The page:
Answer: Momentum/Impetus applies to Interceptions/Kicks/Fumbles where the defensive team or receiving team acquires possession in the field of play from the 5 yard line to the goal line and his momentum to complete the catch, takes him into the endzone. When the defensive team/receiving team acquires possession anywhere from their own 5 to their own goal line AND his momentum takes him into the endzone, the ball is returned to the spot of the catch. In the situation above, the defense retains possession and will start their series at the 4 yard line, 1st and 10.

Now, take the momentum aspect out of it for a minute. If the defensive player makes the catch at the 4 yard line and moves left to right to avoid a tackle, then he is on his own. If he retreats into the endzone to avoid the tackle, and is tackled there, its a safety. Why? Because he went his on his own volition. The momentum from making the catch didn't cause him to go into the endzone. These will NEVER be touchbacks. They will either return to the spot where possession was established or its a safety.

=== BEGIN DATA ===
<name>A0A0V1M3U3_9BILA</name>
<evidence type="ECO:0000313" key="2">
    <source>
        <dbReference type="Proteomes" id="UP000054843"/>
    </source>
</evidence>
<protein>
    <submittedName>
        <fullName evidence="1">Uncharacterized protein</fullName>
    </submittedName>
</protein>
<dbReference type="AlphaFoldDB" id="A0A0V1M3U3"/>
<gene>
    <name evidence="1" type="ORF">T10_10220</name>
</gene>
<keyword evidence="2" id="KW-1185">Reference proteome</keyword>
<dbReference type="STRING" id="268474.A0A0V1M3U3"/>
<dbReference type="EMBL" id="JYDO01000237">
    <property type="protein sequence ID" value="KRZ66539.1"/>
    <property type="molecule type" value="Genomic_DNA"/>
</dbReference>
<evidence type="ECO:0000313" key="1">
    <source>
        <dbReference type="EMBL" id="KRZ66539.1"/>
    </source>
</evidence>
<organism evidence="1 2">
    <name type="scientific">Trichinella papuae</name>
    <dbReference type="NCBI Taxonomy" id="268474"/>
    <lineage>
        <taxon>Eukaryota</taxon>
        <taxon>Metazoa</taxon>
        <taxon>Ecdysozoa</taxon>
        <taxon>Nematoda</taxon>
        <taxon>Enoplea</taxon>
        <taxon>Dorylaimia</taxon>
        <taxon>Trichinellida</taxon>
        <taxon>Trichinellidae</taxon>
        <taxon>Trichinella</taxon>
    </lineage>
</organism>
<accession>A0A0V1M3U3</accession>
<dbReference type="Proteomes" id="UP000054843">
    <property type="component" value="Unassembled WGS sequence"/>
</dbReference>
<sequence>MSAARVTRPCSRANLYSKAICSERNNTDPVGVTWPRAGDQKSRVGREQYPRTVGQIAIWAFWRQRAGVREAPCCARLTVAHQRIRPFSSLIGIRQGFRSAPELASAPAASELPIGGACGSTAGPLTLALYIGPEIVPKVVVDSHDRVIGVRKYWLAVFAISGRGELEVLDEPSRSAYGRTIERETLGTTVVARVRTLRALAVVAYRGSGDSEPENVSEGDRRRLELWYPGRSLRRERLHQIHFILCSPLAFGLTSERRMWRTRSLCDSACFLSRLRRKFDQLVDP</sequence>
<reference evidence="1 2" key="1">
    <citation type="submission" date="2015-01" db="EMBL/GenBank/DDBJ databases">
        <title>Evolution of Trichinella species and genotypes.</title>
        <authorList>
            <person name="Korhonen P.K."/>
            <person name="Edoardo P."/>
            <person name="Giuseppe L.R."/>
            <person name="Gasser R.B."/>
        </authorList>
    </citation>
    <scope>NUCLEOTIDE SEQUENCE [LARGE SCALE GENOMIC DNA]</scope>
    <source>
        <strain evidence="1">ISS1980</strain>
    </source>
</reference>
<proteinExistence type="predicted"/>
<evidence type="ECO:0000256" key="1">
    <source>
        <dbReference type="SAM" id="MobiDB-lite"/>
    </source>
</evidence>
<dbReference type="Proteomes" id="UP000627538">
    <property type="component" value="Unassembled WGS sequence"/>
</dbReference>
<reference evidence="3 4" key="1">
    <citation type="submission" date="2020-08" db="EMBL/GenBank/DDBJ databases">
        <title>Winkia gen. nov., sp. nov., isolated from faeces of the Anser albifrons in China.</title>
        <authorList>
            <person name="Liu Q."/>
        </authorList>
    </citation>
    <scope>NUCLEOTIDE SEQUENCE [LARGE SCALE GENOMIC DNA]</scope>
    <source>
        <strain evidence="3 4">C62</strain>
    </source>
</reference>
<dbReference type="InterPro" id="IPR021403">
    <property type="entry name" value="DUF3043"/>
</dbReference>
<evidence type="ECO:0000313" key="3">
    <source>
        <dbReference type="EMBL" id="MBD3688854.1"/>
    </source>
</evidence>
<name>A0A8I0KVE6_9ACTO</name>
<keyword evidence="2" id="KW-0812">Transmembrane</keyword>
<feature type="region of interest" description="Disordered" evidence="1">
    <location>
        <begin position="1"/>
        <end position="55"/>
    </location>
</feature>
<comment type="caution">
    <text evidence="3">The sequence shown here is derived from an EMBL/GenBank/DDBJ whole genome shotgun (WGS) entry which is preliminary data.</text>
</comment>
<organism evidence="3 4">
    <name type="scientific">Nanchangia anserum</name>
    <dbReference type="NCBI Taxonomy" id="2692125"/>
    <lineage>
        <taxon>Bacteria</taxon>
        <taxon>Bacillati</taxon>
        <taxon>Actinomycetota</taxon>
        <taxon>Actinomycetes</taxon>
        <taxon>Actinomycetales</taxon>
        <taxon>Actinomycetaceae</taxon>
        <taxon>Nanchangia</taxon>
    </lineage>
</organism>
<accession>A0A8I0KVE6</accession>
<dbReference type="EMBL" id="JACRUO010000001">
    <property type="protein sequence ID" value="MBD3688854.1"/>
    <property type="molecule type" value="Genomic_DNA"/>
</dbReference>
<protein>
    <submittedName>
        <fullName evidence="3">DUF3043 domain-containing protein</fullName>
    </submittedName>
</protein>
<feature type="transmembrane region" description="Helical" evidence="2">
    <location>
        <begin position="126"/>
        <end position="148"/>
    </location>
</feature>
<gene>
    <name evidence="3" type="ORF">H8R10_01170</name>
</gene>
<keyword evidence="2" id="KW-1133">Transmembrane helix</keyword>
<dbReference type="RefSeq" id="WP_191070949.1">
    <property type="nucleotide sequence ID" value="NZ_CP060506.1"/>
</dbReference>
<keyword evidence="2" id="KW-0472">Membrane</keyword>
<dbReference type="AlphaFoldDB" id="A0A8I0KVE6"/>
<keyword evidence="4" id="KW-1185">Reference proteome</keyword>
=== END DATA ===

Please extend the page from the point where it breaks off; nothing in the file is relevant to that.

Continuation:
What if he catches it at the 6 yard line and his momentum takes him into the endzone? SAFETY. Momentum/Impetus applies from the 5 yard line to the goal line.

The rule is enforced the same way for Scrimmage kicks [punts]. If the receiving team catches it inside the 5 yard line AND his momentum takes him into the endzone where he is downed or tackled, the ball returns to the spot of the catch, 1st and 10.

AlienBeans
09-23-2017, 04:11 PM
Every single week my opinion of announcers and their lack of knowledge when it comes to rules, gets confirmed. Just a few minutes ago, Cal/USC, Greg McElroy is the latest. Down and distance don't matter. Offensive play to the right side. Tackle on the left side delays a second and moves to the right and blocks the defender low at the back of the legs. Officials correctly throw the flag and correctly make the call. Personal Foul, Clipping. Replay, McElroy said he has to be engaged with another blocker and he doesn't agree with the call there. What McElroy exposed was his complete ignorance of the rules and not having any idea what the difference is between a clip and a chop block.